Amanda Zook (Women’s Soccer – 1999-2002) Zook becomes the first MSSU women’s soccer player to be inducted into the Hall of Fame. Zook was a member of the inaugural Lions women’s soccer team that debuted in 1999. A native of Lee’s Summit, Mo., Zook played in all 72 games in the Lions’ first four years as an intercollegiate program. A defender, Zook was a four-time All-MIAA performer. She resides in the Kansas City area and is currently employed by UnitedLex as a Human Resources Manager.

Allen Barbre

Allen Barbre (Football – 2003-06) Barbre was a consensus All-American, All-MIAA and All-Region first-team selection in 2006. He finished with a career-high 94 knockdowns at left tackle and also excelled on the punt coverage unit, coming up with seven solo tackles. Barbre was drafted in the fourth round of the 2007 NFL Draft by the Green Bay Packers. He played for the Pack from 2007-2010. He played for the Seattle Seahawks and the Miami Dolphins during the 2010 season and then was back with Seattle for the 2011-2013 seasons. He has since been playing for the Philadelphia Eagles, where he is a starter at left guard.

Matt Meyr

Matt Meyr (Baseball – 2000-01) Meyr was a two-year player for the Lions, roaming the outfield after transferring to Southern from Forrest Park Community College in St. Louis. He was the 2001 Ken B. Jones award winner which is given annually to the top student-athlete in all of the MIAA. That season, Meyr was second in the MIAA in batting average (.457) and that mark still stands as the third-best ever single-season mark in MSSU history. He is currently a high-school math teacher at Galena High School where he is the head basketball coach and assistant baseball coach.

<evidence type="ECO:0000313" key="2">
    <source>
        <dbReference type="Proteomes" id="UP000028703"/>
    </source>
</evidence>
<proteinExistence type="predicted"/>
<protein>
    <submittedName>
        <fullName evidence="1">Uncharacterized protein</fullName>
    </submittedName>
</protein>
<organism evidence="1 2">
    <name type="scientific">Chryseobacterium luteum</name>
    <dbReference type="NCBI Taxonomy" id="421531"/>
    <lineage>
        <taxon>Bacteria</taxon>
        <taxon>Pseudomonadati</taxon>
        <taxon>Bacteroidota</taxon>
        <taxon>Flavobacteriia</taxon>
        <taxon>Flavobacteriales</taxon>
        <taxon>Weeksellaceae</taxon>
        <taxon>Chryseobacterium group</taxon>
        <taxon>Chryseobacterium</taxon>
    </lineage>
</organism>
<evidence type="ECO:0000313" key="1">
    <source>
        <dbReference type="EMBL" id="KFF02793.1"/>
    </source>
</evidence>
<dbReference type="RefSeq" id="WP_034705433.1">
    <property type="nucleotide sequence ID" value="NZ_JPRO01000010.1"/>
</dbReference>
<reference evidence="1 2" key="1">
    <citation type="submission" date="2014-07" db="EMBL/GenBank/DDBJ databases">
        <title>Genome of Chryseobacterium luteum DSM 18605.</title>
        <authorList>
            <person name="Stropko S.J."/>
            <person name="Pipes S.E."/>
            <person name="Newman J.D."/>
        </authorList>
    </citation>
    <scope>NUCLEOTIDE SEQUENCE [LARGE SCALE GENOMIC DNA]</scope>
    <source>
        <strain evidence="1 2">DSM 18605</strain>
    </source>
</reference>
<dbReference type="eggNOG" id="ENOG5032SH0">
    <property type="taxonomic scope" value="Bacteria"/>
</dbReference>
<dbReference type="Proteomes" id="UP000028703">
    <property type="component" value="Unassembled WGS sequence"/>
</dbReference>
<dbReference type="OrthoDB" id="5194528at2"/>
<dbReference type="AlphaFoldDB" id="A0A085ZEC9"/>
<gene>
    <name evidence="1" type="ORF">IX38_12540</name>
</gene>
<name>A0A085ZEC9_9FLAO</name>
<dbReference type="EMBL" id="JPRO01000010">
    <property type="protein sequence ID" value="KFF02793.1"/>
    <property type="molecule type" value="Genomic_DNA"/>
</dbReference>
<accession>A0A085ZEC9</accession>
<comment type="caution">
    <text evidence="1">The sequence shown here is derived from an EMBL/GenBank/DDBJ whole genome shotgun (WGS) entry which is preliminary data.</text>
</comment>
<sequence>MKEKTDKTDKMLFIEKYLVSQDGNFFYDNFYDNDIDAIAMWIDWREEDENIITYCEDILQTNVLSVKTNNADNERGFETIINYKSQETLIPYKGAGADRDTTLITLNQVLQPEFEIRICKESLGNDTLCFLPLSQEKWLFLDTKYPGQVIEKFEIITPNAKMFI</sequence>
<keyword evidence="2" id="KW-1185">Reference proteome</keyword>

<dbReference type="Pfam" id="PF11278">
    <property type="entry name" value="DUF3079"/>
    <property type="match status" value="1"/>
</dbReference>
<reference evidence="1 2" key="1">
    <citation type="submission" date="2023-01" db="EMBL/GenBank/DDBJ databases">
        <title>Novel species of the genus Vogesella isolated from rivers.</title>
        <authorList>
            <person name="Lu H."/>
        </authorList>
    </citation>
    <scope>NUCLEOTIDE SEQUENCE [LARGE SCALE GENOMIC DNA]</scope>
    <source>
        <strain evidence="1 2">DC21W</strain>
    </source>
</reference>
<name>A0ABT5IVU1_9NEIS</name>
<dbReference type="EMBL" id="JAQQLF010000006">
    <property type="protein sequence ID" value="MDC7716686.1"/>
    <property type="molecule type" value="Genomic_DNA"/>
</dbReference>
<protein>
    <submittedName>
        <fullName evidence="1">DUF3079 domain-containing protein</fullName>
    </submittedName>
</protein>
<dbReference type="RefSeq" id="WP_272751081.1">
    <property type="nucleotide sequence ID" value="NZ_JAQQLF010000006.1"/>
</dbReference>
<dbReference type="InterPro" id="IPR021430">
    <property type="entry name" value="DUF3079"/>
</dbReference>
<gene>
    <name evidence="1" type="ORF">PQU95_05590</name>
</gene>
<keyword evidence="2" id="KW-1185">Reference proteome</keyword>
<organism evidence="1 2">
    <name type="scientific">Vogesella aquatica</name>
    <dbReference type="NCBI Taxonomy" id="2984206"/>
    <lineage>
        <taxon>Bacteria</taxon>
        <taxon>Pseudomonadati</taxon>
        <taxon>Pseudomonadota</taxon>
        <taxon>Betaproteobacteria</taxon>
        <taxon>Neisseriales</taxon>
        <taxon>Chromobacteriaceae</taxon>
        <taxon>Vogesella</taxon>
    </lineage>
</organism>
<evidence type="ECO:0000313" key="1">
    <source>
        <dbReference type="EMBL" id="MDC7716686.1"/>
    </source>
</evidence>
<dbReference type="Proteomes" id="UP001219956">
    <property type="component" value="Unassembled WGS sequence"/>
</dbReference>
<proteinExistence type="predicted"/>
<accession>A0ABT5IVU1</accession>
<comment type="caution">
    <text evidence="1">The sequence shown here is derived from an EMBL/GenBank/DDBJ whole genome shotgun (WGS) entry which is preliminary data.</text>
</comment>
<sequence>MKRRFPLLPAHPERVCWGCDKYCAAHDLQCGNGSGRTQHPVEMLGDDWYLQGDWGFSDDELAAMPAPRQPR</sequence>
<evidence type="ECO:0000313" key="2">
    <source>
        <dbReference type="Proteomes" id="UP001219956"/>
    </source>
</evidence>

Athletics Fall 2016

MSSU increases rosters for football, soccer teams

More athletes are competing on Missouri Southern teams this fall thanks to a new recruitment effort by the Athletics Department and the Office of Admissions. This year’s total number of Missouri Southern football players is 141, compared to 101 last year.

See the 2016 football roster. 

“Having more guys out there helps with many things,” said MSSU Head Football Coach Denver Johnson. “Most of these players will redshirt this fall. Some will play, but just having the numbers speeds up practice and provides depth not only for the varsity squad but also for the scout team.”

A total of 37 total soccer players were on the roster this season, compared to just 18 the year before. “My reasoning for having a larger roster is two-fold,” said MSSU Head Soccer Coach Chris McNaughton. “Injuries occur in college athletics and having a larger roster will allow us to absorb any injuries we incur and continue training and competing.”

See the 2016 soccer roster.

Athletics is routinely the “front porch” for many colleges, said Director of Athletics Jared Bruggeman. “It’s no different here and one of our obligations to the university is to drive and grow enrollment,” he said.

Athletics Fall 2016 Student Features

DR. Hal Bodon — Lion-Hearted Award

Dr. Hal Bodon was the first head coach of the Missouri Southern men’s soccer program, after introducing the sport as a club in 1972.

The team’s first games as an official athletic program were played in 1976 and he served as the head coach for 11 seasons. He had a career record of 138-72-21, resulting in a .637 winning percentage.

As an instructor, Bodon taught French and German, theories of second language learning and oral communication. He chaired the annual Foreign Language Field Day for several years and helped to establish Missouri Southern’s annual Honors Convocation.

Following his retirement in 1996, he and his wife worked as missionaries in Port-au-Prince, Haiti. From 2010-12, Bodon served as director of the Huntsman World Senior Games Soccer Tournament in St. George, Utah, and also as an adjunct professor at Dixie State University.

In 1998, a dedication was held for the Hal Bodon Soccer Field at Missouri Southern. He was inducted into the MSSU Athletics Hall of Fame in 2012.

Alumni Athletics Fall 2016